Restructuring California’s Juvenile Justice System:
State Legislators continue to discuss bills AB-1868 and SB-823 and the potentiality of permanently morphing the Division of Juvenile Justice (DJJ) as we know it. The Division of Juvenile Justice (DJJ), formerly known as the California Youth Authority (CYA), has a long history of being fundamentally flawed in producing positive outcomes while maintaining little to no accountability on spending habits. This current proposal would not only establish the Department of Youth and Community Restoration as a replacement to the current DJJ but also create a much-needed system of accountability through the use of evidence-based and promising practices and programs that improve the outcomes of youth and public safety. The department would have all the “powers, functions, duties, responsibilities, obligations, liabilities, and jurisdiction of the Division of Juvenile Justice” but through a more antiquate rehabilitation system that puts priority in the youth. The bill would specify how General Funds would be allocated to counties based on specified criteria, such as changing county responsibilities concerning the youth and imposing a state-mandated local program.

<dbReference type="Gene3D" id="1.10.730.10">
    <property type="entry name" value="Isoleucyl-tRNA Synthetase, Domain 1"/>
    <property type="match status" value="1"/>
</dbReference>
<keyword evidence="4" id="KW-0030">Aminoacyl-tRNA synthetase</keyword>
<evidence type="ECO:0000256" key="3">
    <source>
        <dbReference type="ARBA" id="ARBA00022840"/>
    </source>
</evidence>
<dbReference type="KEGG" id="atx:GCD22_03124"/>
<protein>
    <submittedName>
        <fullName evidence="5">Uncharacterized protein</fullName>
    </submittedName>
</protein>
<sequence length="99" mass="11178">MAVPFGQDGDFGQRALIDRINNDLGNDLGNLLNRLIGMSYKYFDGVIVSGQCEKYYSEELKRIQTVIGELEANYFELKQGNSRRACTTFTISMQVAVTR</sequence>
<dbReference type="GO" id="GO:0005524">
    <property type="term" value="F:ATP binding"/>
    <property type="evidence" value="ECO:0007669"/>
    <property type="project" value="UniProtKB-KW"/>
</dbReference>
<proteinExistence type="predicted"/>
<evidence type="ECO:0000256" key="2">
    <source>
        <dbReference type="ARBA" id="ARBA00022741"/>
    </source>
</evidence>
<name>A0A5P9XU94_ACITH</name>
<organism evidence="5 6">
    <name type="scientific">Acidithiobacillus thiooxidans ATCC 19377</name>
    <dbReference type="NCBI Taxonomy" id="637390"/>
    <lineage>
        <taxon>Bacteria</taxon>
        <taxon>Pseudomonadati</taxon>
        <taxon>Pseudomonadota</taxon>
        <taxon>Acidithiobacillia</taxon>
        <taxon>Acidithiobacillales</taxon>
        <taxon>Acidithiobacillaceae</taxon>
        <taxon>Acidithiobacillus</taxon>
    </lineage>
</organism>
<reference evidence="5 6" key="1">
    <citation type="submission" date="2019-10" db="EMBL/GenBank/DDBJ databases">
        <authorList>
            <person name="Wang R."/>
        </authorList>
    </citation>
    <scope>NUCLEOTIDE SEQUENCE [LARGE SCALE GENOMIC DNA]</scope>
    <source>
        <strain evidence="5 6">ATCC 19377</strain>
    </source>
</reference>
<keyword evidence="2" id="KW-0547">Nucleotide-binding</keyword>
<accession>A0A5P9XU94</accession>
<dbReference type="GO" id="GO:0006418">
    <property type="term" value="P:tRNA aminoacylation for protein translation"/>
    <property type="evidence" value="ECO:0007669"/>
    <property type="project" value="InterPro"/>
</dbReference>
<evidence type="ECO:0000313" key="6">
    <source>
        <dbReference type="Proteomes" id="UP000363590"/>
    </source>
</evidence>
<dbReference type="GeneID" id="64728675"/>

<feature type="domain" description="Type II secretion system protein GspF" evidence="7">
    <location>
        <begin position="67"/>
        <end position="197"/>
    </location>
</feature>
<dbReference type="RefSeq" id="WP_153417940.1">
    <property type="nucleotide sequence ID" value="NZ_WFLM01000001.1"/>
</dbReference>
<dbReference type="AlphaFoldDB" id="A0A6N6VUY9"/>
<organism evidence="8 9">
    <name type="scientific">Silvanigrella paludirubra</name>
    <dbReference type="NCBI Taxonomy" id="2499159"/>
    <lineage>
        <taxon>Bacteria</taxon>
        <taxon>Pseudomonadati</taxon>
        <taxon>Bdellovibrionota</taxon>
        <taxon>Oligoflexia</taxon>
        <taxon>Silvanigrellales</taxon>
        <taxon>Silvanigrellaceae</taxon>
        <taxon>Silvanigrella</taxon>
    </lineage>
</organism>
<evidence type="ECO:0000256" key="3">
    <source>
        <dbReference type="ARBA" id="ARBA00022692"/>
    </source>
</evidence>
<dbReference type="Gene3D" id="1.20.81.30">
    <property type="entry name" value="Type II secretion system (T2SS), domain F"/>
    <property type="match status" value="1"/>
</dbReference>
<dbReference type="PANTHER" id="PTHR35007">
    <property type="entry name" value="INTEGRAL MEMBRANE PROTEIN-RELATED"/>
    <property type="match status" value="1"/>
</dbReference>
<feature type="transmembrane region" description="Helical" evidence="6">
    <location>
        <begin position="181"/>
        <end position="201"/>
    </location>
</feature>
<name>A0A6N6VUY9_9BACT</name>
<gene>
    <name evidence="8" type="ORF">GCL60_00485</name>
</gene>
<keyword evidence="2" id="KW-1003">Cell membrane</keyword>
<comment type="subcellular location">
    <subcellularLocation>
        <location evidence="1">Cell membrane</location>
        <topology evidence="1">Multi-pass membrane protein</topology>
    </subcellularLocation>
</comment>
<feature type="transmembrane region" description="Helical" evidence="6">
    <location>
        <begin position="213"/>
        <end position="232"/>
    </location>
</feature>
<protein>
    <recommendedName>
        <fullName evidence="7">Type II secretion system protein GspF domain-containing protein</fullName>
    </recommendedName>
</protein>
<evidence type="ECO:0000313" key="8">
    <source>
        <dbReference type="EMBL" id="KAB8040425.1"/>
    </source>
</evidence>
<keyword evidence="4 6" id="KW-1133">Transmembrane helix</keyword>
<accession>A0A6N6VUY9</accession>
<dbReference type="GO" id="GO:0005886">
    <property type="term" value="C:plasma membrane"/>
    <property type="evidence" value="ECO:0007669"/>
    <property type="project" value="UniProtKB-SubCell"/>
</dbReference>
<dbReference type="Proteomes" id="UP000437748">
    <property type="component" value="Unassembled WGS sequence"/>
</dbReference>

The goals of this bill are to ensure that adequate funding is being met to support positive youth development, while also ensuring that that justice-involved youth are closer to their families and communities and receive age-appropriate treatment. This bill is meant to destroy the “pipeline” that interconnects juvenile facilities with adult facilities. However, right now, much of the pro-prison lobby is producing a fierce opposition to this proposal.
The opposition refuses to accept that they must be held accountable for the hundreds of thousands of dollars spent yearly per youth. Probation departments continue to favor increased budgets without oversight from any departmental supervision. This is troubling for Genesis and its allies. We cannot risk having the increasing funding and power to probation departments that prioritize locking up our youth in juvenile halls or transferring them to the adult system. Instead, we need to close DJJ in a way that aligns with our community’s values of fairness, rehabilitation, and the ending of structural racism and economic injustice that has plagued the department since its establishment.
To stay updated on the progress of the proposal, click this link.